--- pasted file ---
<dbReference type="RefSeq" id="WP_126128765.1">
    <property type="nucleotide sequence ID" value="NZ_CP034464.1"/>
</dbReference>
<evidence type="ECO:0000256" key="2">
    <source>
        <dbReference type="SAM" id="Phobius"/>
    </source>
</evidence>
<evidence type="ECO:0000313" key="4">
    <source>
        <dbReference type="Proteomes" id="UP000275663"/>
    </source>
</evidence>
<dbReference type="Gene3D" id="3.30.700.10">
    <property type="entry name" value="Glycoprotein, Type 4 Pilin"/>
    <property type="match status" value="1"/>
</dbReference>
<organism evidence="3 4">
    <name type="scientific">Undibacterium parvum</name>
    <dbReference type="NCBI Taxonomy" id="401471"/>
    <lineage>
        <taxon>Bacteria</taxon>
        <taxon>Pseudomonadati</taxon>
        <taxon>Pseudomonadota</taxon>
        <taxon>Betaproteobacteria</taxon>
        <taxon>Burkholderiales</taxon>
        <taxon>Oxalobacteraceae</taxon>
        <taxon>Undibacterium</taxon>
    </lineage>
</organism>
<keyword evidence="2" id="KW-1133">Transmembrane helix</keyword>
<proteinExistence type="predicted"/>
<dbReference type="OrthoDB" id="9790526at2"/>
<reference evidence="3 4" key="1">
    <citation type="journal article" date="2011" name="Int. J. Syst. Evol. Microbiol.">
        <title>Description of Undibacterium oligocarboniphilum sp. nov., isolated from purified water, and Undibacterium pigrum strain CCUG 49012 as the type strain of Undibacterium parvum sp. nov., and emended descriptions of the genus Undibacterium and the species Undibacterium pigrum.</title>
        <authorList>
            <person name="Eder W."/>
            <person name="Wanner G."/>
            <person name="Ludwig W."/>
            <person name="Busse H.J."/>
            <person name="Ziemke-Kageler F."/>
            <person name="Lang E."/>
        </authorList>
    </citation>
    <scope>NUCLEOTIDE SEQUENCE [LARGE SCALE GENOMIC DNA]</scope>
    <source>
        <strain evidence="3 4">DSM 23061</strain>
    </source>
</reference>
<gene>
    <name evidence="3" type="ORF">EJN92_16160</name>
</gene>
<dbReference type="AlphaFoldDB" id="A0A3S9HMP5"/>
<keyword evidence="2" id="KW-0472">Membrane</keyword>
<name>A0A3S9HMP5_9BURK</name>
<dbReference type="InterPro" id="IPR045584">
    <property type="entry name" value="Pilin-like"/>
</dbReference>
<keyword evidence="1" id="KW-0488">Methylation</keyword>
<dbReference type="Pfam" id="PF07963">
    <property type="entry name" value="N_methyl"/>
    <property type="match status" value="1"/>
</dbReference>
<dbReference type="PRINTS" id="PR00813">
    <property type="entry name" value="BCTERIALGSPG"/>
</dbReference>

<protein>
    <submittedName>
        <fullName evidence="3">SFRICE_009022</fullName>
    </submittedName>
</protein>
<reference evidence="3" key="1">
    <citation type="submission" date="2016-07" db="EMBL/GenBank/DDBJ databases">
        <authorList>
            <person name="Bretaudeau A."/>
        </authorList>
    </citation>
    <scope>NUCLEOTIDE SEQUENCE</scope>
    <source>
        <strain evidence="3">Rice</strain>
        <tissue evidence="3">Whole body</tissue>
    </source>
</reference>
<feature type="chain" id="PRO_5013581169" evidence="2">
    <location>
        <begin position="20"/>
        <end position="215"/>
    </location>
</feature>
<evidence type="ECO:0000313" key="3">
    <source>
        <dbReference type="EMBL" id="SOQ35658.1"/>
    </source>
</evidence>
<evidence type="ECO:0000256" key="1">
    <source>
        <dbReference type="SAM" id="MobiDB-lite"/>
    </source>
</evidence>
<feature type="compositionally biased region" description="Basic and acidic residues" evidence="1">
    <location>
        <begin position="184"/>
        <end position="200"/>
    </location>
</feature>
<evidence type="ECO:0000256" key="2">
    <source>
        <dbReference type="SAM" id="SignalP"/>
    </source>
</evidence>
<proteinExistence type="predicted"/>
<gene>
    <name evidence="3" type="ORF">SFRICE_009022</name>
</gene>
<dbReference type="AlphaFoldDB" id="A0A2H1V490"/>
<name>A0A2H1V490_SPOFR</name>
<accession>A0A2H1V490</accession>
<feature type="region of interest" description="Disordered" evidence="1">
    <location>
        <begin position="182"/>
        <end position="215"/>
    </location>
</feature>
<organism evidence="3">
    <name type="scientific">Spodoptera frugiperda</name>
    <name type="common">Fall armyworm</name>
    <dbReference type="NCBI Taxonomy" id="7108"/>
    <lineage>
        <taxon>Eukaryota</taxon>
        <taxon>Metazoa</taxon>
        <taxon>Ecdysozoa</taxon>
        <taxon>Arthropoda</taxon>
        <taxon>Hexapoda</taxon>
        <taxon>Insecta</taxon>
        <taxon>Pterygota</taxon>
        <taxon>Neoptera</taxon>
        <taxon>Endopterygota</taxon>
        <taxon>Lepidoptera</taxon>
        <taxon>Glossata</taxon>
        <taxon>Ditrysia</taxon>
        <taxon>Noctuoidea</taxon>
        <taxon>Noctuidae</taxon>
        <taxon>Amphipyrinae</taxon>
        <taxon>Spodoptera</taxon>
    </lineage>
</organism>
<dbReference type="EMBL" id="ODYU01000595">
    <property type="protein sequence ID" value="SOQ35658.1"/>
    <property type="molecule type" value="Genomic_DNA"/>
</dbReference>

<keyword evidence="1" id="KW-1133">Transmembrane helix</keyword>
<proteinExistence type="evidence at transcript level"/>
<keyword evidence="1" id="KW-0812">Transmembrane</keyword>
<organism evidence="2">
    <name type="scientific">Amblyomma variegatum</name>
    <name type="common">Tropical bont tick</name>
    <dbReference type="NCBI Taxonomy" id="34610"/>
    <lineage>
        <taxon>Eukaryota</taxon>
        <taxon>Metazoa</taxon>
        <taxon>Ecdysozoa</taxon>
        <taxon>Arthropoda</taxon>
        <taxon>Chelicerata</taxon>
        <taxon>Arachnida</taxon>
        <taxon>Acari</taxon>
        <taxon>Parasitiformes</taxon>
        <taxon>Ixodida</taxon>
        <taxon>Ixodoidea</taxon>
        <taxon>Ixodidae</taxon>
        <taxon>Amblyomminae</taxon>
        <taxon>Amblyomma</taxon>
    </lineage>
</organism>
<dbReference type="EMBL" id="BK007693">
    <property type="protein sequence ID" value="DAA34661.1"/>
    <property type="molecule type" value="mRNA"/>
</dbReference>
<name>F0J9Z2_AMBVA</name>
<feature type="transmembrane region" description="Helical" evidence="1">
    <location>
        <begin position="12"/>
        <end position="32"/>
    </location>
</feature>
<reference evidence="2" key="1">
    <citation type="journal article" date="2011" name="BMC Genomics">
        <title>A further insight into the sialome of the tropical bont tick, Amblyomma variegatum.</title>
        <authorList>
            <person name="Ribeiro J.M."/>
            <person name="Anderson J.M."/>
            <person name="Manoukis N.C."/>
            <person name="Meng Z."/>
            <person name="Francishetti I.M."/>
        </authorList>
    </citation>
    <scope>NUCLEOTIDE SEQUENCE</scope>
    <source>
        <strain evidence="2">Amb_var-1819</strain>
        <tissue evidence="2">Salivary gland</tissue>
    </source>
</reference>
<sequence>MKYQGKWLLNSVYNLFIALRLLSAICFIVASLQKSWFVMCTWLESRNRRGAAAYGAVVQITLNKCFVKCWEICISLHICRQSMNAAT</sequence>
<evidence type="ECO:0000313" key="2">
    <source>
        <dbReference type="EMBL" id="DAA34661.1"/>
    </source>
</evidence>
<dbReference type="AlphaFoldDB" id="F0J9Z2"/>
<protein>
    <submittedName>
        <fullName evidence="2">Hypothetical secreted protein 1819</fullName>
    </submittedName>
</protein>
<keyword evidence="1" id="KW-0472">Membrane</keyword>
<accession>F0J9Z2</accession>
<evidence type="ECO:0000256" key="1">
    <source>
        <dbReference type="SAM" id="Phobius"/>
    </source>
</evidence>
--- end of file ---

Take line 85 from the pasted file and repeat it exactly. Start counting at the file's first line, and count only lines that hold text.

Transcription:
<feature type="chain" id="PRO_5013581169" evidence="2">